• The NRC issued Regulatory Guide 1.232, “Guidance for Developing Principal Design Criteria For Non-Light-Water Reactors.” As we discussed when the draft regulatory guide came out, this is a critical guidance document for non-light water reactors.  Appendix A to 10 CFR Part 50 sets for the general design criteria for NRC-licensed reactors, which are essentially the bounding safety requirements every new reactor has to meet.  These requirements, however, are designed for light-water reactors and do not apply well to non-light water designs (e.g., Criterion 14 sets requirements concerning reactor “pressure” boundaries, but many advanced reactors would not operate above atmospheric pressure).  There are three appendices to the report, which set forth general “advanced reactor design criteria,” as well as specific design criteria for sodium-cooled fast reactors and modular high-temperature gas-cooled reactors.  This guidance document, which attempts to update the NRC’s general design criteria to address this disconnect, is the product of a years-long DOE-NRC effort, paired with industry and public input.

And the month is not letting up.  This week is the NRC’s annual Regulatory Information Conference, where advanced reactors are taking center stage.  This week is also the ARPA-E Energy Innovation Summit, with Amy speaking on the panel, “Quantifying Technical Risk for Advanced Nuclear Reactors” (2:15 Tuesday).  ARPA-E has established a program to fund enabling technologies for next-generation reactors, called “MEITNER.”  The program seeks to help nuclear innovators leapfrog in development by providing advanced modeling and simulation tools, access to subject matter experts from nuclear and non-nuclear disciplines, and collaborative design assistance.  APRA-E is in itself an novel concept for how to commercialize technology research, and uses unique funding mechanisms to more efficiently fund energy innovation.

For more on any of the above topics, or on what else is going on in the nation’s Capital in support of nuclear energy, please contact the authors.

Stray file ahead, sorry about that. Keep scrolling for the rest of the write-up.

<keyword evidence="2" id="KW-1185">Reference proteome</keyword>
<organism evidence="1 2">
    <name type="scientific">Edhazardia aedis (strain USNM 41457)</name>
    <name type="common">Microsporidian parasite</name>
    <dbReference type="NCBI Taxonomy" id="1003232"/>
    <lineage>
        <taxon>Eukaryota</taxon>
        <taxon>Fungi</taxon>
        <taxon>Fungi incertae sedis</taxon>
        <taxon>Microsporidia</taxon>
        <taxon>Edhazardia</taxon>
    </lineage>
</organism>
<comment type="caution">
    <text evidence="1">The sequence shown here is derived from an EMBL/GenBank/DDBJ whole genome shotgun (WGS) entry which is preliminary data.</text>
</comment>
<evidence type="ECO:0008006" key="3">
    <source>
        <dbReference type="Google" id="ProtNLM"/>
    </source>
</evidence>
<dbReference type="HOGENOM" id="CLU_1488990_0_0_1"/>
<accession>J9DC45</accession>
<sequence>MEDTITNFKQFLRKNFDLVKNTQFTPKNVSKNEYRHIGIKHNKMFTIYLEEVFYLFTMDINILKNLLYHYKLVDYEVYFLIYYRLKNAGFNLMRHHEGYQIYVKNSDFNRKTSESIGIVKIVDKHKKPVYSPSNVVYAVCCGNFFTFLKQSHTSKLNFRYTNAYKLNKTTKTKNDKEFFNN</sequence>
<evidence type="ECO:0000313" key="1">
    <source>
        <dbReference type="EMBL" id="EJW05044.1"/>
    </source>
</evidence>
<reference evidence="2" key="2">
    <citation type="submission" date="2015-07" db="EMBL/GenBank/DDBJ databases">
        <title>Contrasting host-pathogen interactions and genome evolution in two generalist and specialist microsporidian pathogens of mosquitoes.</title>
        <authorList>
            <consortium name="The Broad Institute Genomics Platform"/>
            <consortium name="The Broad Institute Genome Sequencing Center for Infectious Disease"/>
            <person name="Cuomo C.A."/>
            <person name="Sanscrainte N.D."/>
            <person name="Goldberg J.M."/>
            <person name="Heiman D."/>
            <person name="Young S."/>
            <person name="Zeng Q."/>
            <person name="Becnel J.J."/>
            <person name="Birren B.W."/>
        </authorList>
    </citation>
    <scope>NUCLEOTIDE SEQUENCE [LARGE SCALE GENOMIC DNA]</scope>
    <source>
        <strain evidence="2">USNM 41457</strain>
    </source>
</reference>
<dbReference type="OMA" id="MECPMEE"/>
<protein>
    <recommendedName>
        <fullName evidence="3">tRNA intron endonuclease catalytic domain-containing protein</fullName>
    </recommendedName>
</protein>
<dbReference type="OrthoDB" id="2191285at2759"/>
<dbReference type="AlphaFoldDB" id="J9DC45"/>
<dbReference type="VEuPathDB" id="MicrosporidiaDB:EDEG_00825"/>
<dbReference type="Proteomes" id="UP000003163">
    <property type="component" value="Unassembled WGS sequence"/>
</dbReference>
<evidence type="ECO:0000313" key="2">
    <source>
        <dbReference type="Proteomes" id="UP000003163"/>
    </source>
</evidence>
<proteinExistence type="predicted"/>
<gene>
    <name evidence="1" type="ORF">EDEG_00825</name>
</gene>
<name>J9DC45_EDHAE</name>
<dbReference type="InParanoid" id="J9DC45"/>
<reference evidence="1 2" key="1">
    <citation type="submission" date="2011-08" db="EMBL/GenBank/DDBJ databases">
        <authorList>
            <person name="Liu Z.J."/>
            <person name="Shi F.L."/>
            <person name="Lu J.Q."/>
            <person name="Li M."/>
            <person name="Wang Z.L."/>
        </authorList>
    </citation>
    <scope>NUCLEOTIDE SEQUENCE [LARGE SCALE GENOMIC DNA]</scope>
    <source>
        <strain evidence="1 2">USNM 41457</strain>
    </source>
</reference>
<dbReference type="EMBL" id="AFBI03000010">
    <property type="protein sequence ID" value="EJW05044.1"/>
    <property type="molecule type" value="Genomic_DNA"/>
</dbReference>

Last Tuesday, February 21, Third Way held a summit in Washington, D.C. focused on the advanced reactor industry, the Advanced Nuclear Summit & Showcase.  Among the many notable events at the conference was the strong bipartisan participation by Members of Congress.  Senator Chris Coons gave a keynote speech at the summit, and noted remarks made earlier by Senators Murkowski, Booker, Scott, and Whitehouse, leaders of the Democratic and Republican parties.

Senator Murkowski’s remarks noted in particular the importance for advanced reactor legislation.  She, along with other Congressmen, including Senators Whitehouse and Booker, reintroduced in January the Nuclear Energy Innovation Capabilities Act (for more information about this and related legislation see our discussion of bills put forward in 2016 and 2017).  She pledged at the conference that she would push it forward and make it a priority in the new year.

We are excited to see advanced reactor legislation move forward in Congress this year, and will keep our readers updated.  For more on advanced reactor legislative and regulatory developments, please reach out to the authors.

January has already proven an eventful month for developers of small modular reactors (SMRs) and non-light water (i.e., advanced) reactors.

The U.S. Nuclear Regulatory Commission (NRC) is finally starting to see significant movement in regards to SMRs.  NuScale’s January 12 submission of its design certification application for a 50 MWe SMR design garnered significant news attention.  Also of note, on the same day the Tennessee Valley Authority’s (TVA’s) early site permit application for a SMR power plant at Clinch River, Tennessee was docketed by the NRC.

For advanced nuclear reactors, earlier this month the Nuclear Energy Innovation Capabilities Act was introduced in the House and Senate to spur technology development related to advanced reactors.  The companion bills, H.R.431 and S.97, were introduced by Representative Randy Weber and Senator Mike Crapo and have bipartisan support.  Although the text is not publicly available yet, in a press release from the House Committee on Science, Space, and Technology, Randy Weber stated that “[t]his legislation requires the Department of Energy to prioritize its R&D infrastructure on capabilities that will enable the private sector to develop advanced reactor technologies.”

Separate legislation geared towards improving the regulatory framework for advanced reactors progressed in Congress in 2016, but has since been dormant during the political transition (a detailed entry discussing this legislation is available here).  If one or both of these efforts is able to move forward this year, it could prove very helpful to the advanced reactor community.

For more on legislative developments related to SMRs and advanced nuclear reactors, please contact the authors.